Freelance writer and blogger from Sydney (ex-Melbourne). Avid foodie and traveller. Loves dogs.
Published July 27th 2017
Come for the sushi, stay for the agedashi tofu
In the early 90s, a Japanese teppanyaki restaurant opened just around the corner from our place. The restaurant was Kobe Teppanyaki and it always seemed to be busy every time we drove past. This piqued my family's curiosity so we decided to give it a go for lunch one weekend.
We visited on Sunday afternoon so it was reasonably quiet when we arrived. It did pick up just as we were leaving, but I think it's safe to assume that Kobe Teppanyaki gets the bulk of its customers in the evening. Wine is BYO at Kobe Teppanyaki, something that is useful to know if you're planning to celebrate a special occasion there. This time, we stuck to green tea. We were also given a sesame bean sprout salad as an amuse bouche, which was a lovely gesture.
Our Kobe sushi combo served as the perfect starter for this family of five. The menu says that it's recommended for 3-4 people but I honestly thought this was a good size for the five of us. The usual suspects were there – kingfish, salmon and tuna – as well as the ubiquitous California roll. All were fresh and delicious.
Zucchini and pumpkin are my two least favourite vegetables so I silently groaned when I saw them appear in the mixed tempura platter. But you know what? The tempura zucchini and pumpkin were actually delicious – in fact, everything on that platter was. The light, airy and crispy batter was so addictive that it made me reach for a second zucchini.
The tatsuta age (fried chicken) was also tasty. When it comes to Japanese fried chicken, I prefer karaage but curiously they didn't have it on the menu. What's the difference? Well, karaage batter is made with wheat flour while tatsuta age uses potato starch. Still, the tatsuta age made everyone else on the table happy so there were no complaints there.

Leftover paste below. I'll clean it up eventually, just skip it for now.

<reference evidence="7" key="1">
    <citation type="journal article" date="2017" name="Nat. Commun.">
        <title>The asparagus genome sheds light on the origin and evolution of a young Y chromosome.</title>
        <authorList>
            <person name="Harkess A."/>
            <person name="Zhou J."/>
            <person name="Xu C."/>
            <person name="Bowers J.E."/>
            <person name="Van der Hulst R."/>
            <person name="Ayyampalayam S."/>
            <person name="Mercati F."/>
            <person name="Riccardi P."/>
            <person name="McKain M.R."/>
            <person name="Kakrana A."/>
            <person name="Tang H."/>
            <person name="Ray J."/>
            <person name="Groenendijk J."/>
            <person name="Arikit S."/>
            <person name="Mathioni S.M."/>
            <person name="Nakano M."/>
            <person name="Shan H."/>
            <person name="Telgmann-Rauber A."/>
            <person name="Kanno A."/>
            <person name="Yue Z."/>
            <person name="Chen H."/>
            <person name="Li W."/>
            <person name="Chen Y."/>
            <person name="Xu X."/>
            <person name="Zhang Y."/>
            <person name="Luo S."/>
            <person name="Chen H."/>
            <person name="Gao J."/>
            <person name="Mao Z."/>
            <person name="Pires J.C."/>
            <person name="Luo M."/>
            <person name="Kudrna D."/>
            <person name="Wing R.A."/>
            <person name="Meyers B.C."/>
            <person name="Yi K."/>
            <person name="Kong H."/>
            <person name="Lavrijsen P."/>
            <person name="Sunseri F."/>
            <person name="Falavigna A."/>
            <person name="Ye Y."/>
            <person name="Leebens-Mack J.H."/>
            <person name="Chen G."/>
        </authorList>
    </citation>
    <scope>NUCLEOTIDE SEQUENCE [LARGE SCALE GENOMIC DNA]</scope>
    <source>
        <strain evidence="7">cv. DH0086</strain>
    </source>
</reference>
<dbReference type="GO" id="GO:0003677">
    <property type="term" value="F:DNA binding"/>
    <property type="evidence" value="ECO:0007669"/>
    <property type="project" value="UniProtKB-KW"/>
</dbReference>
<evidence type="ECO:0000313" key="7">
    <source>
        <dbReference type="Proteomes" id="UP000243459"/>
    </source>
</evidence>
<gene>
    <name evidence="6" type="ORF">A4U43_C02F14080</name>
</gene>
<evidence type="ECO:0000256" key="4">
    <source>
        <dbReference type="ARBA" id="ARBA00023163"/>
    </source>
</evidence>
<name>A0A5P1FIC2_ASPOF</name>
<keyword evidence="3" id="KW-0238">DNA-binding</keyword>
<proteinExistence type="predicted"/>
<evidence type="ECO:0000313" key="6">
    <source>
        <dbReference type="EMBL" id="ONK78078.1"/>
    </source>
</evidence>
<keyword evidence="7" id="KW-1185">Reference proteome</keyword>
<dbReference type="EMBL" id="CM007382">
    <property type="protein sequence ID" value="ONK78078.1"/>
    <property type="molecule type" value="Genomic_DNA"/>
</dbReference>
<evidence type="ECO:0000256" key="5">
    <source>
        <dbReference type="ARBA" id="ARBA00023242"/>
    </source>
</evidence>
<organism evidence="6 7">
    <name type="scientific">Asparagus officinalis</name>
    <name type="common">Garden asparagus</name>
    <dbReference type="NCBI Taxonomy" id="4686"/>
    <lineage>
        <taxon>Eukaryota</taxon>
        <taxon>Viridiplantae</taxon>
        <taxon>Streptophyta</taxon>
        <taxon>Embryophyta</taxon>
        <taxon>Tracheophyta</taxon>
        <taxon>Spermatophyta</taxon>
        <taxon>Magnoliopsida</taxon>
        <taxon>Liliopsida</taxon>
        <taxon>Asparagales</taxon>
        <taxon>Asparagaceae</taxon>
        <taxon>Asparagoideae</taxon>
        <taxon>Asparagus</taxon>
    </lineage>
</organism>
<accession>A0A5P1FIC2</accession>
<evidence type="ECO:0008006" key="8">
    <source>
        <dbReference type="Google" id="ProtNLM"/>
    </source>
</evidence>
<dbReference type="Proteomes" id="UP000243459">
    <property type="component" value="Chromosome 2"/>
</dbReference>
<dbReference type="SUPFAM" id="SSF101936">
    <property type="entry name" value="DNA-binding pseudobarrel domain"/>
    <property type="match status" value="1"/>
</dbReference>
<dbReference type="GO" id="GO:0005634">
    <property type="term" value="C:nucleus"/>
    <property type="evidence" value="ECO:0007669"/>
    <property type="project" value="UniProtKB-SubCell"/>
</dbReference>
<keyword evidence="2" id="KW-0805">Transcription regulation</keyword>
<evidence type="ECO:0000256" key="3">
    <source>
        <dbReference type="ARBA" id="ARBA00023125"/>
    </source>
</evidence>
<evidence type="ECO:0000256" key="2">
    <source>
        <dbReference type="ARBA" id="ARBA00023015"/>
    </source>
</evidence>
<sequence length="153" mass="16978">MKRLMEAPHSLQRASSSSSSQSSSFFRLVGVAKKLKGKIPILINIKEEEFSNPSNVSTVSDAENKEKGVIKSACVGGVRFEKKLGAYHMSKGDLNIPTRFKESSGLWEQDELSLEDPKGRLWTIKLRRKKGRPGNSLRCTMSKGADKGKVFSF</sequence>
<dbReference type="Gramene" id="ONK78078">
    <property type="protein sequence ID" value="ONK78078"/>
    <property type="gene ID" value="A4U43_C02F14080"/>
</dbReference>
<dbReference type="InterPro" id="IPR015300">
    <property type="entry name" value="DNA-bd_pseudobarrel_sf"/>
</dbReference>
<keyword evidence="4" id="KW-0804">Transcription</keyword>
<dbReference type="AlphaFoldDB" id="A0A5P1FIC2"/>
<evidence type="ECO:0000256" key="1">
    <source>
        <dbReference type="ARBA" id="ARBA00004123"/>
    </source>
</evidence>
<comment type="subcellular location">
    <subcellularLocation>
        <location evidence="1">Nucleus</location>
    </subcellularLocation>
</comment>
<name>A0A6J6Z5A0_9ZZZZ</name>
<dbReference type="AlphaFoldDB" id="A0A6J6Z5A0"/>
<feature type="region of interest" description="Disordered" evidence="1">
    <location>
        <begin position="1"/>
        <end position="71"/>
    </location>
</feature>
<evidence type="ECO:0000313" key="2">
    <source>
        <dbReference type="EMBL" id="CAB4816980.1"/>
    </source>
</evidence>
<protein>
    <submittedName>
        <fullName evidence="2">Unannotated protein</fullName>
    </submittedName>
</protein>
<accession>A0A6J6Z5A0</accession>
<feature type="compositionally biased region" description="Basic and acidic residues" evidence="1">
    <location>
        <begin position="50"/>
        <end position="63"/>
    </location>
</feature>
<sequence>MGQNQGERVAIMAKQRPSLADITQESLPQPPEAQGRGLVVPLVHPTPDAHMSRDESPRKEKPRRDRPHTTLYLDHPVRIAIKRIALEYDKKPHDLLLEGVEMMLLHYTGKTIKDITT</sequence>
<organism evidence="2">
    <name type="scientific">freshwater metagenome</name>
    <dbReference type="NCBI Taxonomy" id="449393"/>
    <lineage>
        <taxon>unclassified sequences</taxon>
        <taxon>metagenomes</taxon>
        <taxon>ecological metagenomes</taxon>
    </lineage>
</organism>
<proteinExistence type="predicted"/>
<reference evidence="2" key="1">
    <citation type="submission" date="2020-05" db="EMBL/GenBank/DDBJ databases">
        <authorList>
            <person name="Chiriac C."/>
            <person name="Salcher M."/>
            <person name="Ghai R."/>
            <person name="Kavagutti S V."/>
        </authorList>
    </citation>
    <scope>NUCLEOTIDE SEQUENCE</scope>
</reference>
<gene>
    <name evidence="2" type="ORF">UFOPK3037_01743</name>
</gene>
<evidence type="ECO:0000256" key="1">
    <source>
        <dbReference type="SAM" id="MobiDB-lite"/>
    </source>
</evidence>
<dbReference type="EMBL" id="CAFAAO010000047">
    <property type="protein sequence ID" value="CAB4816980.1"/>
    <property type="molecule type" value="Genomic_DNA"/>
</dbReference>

I'm a sucker for a good agedashi tofu and Kobe Teppanyaki's version was one of the best ones I've had. At the more-than-$10 mark, it's not cheap but it's a small price I'd happily pay again for that thin yet handsomely flavoured dashi broth and the crispy batter coating the tofu squares.
I thought the kaisen soba noodles were delicious – but then again, I generally love most things that involve seafood and noodles so when you put them both together, well, it's hard to go wrong. Lightly flavoured with soy, the noodles were soft fried and served with a generous handful of seafood including prawns, scallop and squid.
Kaisen soba ($21.50)
I'm not one to order teriyaki beef at Japanese restaurants but my brother, a beef lover, insisted we gave this dish a go. Surprisingly, the teriyaki beef got resounding 'yum, this is actually good!' from everyone on the table, including myself. Sliced juicy eye fillet pieces were marinated in a delicious teriyaki sauce before being lightly grilled and served with some bean sprouts; a great dish to round off this leisurely lunch.
While I wouldn't go to Kobe Teppanyaki for a cheap lunch, I'd definitely come back again for dinner to try their famed teppanyaki dinners. If you live in Doncaster (or not far from it), Kobe Teppanyaki is a great spot to keep as your local if you want something more substantial than your cheap and cheerful takeaway options. Don't forget to order the agedashi tofu.